Floreana Island or Santa Maria
AM: Cormorant Point
This island has a long history of visits by humans - being a favorite spot for pirates, whalers and early settlers. Today we would have our own two visits on this island. The first one being Cormorant Point, which offers the visit of two very different beaches. We get dropped off via a wet landing on the greenish brown beach of volcanic origin. (Presence of silicates or magnesium and iron helped created the olivine crystals found on the beach causing the green tint in the sand). From here we followed a trail across the island to the "Flour" Beach, made of very fine white sand. The sand was created by the erosion of coral skeletons and made the beach the perfect nesting site for the green sea turtles. The trail leads to a lagoon that is home to the pink Galapagos flamingos. We stopped at a view point on the top of a hill with great views of the lagoon. From up here we can see lines of darker mud wiggling through the waters. If you observe the flamingos for a little while you will notice that these lines are footsteps trails left by the flamingos as they walk with their head in the water through the lagoon, searching for food. It almost looks like a piece of art. We walked on, shortly arriving at the white sand beach. Since it isn't the right season we do not have to fear on impeding on any green sea turtle trying to lay its eggs. As we arrive we see people looking out into the water, it turns out they are watching young rays playing in the waves (and hiding in the shallow waters from predators). Victor warns us not to go too deeply into the water as they sometimes sting.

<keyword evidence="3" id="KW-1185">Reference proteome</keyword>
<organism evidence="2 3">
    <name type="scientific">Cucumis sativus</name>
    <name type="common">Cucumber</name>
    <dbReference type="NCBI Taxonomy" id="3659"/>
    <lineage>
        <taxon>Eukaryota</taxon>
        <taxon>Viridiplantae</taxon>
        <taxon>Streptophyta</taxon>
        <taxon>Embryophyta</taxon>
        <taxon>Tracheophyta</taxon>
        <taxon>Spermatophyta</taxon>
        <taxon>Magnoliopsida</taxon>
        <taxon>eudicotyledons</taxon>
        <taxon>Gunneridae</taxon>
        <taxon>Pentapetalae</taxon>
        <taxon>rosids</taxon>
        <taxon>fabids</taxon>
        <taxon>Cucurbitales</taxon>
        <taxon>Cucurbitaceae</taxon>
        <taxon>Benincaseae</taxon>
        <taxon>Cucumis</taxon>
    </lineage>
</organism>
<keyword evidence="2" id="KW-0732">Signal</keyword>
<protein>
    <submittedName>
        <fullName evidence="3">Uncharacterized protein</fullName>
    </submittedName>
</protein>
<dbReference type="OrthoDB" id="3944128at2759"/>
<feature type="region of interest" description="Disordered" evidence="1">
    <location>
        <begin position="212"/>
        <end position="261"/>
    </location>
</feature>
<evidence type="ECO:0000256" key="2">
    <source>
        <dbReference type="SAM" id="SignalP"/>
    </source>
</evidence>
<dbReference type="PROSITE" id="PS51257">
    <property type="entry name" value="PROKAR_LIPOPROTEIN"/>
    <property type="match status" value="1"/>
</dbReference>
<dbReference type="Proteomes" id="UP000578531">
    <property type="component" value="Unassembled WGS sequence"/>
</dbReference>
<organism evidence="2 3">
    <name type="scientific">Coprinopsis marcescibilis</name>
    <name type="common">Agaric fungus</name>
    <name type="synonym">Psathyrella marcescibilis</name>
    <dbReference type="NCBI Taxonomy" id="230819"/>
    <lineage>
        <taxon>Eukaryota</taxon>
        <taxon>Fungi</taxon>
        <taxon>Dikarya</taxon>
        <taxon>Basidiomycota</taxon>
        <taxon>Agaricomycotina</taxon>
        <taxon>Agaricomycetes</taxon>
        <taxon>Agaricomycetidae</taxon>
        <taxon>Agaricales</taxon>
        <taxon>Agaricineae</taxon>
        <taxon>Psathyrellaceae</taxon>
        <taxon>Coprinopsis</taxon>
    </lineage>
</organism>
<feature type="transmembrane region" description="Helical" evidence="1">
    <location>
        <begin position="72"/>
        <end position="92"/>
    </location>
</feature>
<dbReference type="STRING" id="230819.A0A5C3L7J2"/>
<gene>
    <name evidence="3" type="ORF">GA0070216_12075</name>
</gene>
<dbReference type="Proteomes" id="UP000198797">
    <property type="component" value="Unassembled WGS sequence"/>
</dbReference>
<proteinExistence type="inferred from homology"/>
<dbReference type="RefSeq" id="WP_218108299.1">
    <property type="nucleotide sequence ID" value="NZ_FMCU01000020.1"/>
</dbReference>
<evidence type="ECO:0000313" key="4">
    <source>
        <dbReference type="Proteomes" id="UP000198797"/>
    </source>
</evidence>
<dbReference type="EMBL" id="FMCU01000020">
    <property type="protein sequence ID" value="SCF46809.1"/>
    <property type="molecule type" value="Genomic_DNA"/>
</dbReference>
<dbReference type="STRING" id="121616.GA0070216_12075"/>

Immediately after we return to the boat we get changed into our wet suits and go snorkeling at a spot called Devil's Crown. Even Alex is with us and we see together our first 6-7 foot shark swimming in the water. Soon after, we found a green sea turtle hanging out on the floor 25 feet below us. A deep breath and some strong kicks with the fins allowed me to go visit her for a little while. Like most Galapagos animals, she didn't seem to mind the company. Close to the end of the excursion (we had circum-navigated the entire Devil's Crown) the crew member with us pointed out a rock under which four sharks where laying next to each other. It was an amazing site, but the cold water drove us out of the water and into the showers. The Guantanamera relocated us to Post Office Bay.
PM: Post Office Bay
Things to see:
This is among the few spots, that is visited for its human history. Whaling captain James Colnett set up a wooden post barrel sometime in 1793. During this period the whaling industry was at its peak and many ships were traveling for 2 years or more before returning to home port. The Galapagos Islands were an ideal stop to replenish supplies (to the detriment of some endemic species) and water. The rules of the barrel was simple: Outbound ships would drop off letters after rounding the Cape and the ships returning home would mail them upon arrival at home.
This tradition has continued over the years, allowing visitors to drop-off and pick-up letters, making sure that anything left would eventually find its destination no matter how far away. Some of our fellow passengers left a post card, as an experiment, addressed to themselves to see how long it would take. We never found out if it actually ever made it. While some of us went snorkeling, I watched the crew members of several boats anchored in the bay play a match of high energy soccer. No surprise here, most of them spent 7 days a week on a boat, often never leaving it.
Today was one of the few days where we had a longer (5 hour) boat trip during the day. We were heading back to as much civilisation as the Galapagos had to offer. The Island of Santa Cruz and it’s famous Academy Bay. Upon arrival we had dinner and celebrated Lori’s 29th birthday. The crew's chef had mad a surprise birthday cake, which was enjoyed by all of us. After that the dinghy would take us to town for a visit to the internet café, some strolling of the streets and drinks.